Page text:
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Descripción de editorial
A virtuoso performance by the bestselling author of Still Alice, Lisa Genova delivers a stunning novel of finding harmony amidst the most tragic of situations.
An accomplished concert pianist, Richard has already suffered many losses in his life: the acrimonious divorce from his ex-wife, Karina; the estrangement of his daughter, Grace; and now, a devastating diagnosis. ALS. The relentlessly progressive paralysis of ALS begins in the cruellest way possible - in his hands. As Richard becomes more and more locked inside his body and can no longer play piano or live on his own, Karina steps in as his reluctant caregiver.
Paralysed in a different way, Karina is trapped within a prison of excuses and blame, stuck in an unfulfilling life as an after-school piano teacher, afraid to pursue the path she abandoned as a young woman. As Richard's muscles, voice and breath fade, the two struggle to reconcile their past before it's too late.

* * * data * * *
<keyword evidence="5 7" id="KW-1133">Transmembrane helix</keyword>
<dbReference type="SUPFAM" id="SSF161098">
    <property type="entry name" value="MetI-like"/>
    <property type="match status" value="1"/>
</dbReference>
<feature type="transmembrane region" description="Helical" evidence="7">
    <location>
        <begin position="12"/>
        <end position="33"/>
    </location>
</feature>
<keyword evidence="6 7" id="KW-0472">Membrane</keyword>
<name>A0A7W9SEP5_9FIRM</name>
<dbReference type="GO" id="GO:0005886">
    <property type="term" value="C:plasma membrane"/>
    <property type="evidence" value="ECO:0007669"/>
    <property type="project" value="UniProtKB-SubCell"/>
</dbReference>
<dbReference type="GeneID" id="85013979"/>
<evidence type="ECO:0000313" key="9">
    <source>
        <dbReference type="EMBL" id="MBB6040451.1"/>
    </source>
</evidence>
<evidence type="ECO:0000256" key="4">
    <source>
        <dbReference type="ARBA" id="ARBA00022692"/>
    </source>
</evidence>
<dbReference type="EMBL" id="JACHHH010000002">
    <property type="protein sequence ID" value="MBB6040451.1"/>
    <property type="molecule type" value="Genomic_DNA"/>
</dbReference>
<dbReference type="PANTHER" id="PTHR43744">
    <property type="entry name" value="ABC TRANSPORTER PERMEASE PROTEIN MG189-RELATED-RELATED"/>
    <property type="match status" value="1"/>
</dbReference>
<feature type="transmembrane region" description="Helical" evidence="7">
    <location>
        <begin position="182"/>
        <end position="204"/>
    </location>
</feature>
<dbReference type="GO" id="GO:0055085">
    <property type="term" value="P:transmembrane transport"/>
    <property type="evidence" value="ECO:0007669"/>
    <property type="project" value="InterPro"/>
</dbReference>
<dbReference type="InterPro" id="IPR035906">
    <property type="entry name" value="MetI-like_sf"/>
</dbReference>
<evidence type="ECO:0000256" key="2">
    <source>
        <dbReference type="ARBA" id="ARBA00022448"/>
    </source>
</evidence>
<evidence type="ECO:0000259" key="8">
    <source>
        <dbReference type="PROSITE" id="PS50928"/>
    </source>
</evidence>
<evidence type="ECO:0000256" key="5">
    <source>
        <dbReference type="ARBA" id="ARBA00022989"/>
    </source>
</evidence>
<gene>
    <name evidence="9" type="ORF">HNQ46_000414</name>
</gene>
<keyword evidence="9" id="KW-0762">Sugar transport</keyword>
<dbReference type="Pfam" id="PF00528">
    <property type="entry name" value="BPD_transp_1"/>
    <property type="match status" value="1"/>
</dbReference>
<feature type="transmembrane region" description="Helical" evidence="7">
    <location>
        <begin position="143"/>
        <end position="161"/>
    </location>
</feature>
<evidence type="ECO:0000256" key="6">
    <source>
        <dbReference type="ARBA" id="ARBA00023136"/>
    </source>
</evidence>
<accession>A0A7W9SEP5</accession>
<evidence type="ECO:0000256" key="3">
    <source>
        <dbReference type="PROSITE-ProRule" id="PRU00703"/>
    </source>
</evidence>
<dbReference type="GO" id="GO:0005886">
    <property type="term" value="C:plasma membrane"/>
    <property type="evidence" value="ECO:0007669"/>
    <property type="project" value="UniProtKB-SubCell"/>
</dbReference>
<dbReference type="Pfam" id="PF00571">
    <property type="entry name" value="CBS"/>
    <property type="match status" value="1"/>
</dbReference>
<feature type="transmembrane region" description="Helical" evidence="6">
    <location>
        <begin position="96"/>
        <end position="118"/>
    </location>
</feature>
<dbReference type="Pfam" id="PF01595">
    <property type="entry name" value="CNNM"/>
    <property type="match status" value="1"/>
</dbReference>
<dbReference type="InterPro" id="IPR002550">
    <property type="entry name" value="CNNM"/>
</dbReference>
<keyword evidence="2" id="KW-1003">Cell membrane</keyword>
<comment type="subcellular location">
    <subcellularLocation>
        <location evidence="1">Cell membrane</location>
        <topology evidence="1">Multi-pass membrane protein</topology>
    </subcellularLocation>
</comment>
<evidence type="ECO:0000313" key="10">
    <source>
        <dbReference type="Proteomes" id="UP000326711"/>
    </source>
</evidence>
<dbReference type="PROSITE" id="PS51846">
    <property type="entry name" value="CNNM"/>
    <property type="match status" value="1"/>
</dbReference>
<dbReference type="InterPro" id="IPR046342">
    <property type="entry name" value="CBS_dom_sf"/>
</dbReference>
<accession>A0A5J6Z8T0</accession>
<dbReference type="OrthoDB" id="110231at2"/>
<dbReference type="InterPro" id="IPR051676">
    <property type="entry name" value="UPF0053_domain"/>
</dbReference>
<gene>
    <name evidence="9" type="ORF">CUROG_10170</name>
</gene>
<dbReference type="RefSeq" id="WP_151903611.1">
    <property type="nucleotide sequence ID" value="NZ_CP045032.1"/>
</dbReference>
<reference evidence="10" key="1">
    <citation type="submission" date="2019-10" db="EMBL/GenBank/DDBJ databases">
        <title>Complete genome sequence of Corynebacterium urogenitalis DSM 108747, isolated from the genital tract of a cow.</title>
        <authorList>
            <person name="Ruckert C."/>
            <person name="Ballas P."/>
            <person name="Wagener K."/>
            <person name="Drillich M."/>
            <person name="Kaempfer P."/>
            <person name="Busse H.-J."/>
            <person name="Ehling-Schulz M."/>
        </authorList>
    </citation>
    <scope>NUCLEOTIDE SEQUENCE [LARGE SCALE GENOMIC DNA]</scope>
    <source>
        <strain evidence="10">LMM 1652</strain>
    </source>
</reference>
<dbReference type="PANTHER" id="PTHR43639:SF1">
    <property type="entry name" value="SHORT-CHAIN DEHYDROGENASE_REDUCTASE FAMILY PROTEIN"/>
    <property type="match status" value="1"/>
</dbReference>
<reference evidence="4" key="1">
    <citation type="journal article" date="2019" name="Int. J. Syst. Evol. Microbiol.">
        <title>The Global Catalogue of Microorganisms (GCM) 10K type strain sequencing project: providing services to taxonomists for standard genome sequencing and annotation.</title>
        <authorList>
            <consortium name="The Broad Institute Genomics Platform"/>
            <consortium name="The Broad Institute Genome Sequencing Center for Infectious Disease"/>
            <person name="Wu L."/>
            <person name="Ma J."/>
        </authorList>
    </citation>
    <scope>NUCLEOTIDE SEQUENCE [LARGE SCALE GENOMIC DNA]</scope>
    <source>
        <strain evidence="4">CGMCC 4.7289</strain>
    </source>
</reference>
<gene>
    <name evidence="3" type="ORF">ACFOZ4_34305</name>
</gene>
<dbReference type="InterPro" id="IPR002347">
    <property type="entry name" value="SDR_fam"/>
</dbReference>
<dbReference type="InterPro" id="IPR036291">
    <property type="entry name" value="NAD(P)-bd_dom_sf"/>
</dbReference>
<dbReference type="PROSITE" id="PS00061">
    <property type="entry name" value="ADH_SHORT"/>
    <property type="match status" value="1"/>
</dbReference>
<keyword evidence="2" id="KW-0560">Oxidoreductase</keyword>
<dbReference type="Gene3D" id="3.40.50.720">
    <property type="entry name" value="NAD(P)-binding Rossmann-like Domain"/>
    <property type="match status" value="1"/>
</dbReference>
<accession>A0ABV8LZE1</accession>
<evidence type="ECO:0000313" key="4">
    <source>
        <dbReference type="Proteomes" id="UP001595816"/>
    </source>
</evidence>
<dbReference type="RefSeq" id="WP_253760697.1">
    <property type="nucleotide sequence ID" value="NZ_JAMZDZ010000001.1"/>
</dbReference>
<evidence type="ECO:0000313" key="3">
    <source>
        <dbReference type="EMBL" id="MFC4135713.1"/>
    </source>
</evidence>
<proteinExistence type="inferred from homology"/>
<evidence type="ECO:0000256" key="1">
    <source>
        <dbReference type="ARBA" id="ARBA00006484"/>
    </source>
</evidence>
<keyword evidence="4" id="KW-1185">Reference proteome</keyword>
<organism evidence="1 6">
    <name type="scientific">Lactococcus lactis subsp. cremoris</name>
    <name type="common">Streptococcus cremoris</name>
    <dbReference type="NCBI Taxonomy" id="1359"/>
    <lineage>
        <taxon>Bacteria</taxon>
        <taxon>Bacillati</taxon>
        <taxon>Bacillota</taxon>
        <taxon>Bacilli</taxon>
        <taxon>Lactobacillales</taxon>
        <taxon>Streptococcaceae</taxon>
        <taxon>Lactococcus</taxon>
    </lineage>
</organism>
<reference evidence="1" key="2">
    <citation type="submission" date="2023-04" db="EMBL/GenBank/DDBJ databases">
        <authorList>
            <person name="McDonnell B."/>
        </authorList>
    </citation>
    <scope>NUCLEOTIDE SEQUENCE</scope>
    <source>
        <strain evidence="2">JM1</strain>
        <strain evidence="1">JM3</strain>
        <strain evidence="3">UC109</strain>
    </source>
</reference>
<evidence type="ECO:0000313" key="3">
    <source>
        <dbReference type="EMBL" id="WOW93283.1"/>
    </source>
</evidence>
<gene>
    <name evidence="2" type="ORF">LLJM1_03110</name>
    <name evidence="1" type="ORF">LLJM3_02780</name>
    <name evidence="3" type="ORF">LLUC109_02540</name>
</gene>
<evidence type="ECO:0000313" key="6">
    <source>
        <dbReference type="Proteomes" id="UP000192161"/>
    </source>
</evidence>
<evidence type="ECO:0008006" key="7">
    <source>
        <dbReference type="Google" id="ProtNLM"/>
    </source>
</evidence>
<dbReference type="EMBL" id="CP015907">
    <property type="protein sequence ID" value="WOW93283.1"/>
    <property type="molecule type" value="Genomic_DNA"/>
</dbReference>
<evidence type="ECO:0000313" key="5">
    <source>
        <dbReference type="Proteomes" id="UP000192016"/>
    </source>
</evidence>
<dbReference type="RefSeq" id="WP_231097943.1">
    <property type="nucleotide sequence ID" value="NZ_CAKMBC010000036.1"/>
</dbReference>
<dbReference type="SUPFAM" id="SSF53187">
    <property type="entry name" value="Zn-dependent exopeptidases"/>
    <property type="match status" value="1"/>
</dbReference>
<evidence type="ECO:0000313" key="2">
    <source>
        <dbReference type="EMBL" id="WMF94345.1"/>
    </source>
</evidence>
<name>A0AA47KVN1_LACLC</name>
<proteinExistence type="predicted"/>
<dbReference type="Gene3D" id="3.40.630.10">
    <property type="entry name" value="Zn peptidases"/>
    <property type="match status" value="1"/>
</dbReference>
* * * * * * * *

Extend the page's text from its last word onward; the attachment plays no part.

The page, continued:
With a strong musical sensibility and the staggering insight of Jojo Moyes' Me Before You, Lisa Genova has delivered a masterful exploration of what it means to find yourself within the most shattering of circumstances.
Genova (Still Alice) captivates with the painful but unflinching story of the demise of celebrated concert pianist Richard Evans. The novel follows debonair Richard and his ex-wife Karina, once also a pianist, who have just undergone an acrimonious divorce after a long-poisoned marriage. Richard's sudden diagnosis with ALS and swift decline bring them under the same roof again as Karina moves back to take care of him, forcing them to confront long-buried truths about their relationship and themselves. The narration alternates between Karina, the sometimes bitter, always stalwart caretaker, and Richard, the patient who has lost his physical abilities, but gained emotional clarity. Genova meticulously catalogues the disease's physical ravages and corresponding psychological toll, which makes for gut-wrenching but suspenseful reading. The strained, frustrated, yet tender dynamic between Richard, Karina, and their grown daughter, Grace, occasionally spills into the saccharine, though the high emotion usually feels justified given the subject. The detail Genova infuses into each narrator's thought process, observations, and love for music makes them distinct, yet also reveals their compatibility. Genova also admirably refrains from making either too angelic; their harrowing journey, though it lacks any true narrative surprises, is both substantively informative about ALS and an emotionally wrenching psychological portrait.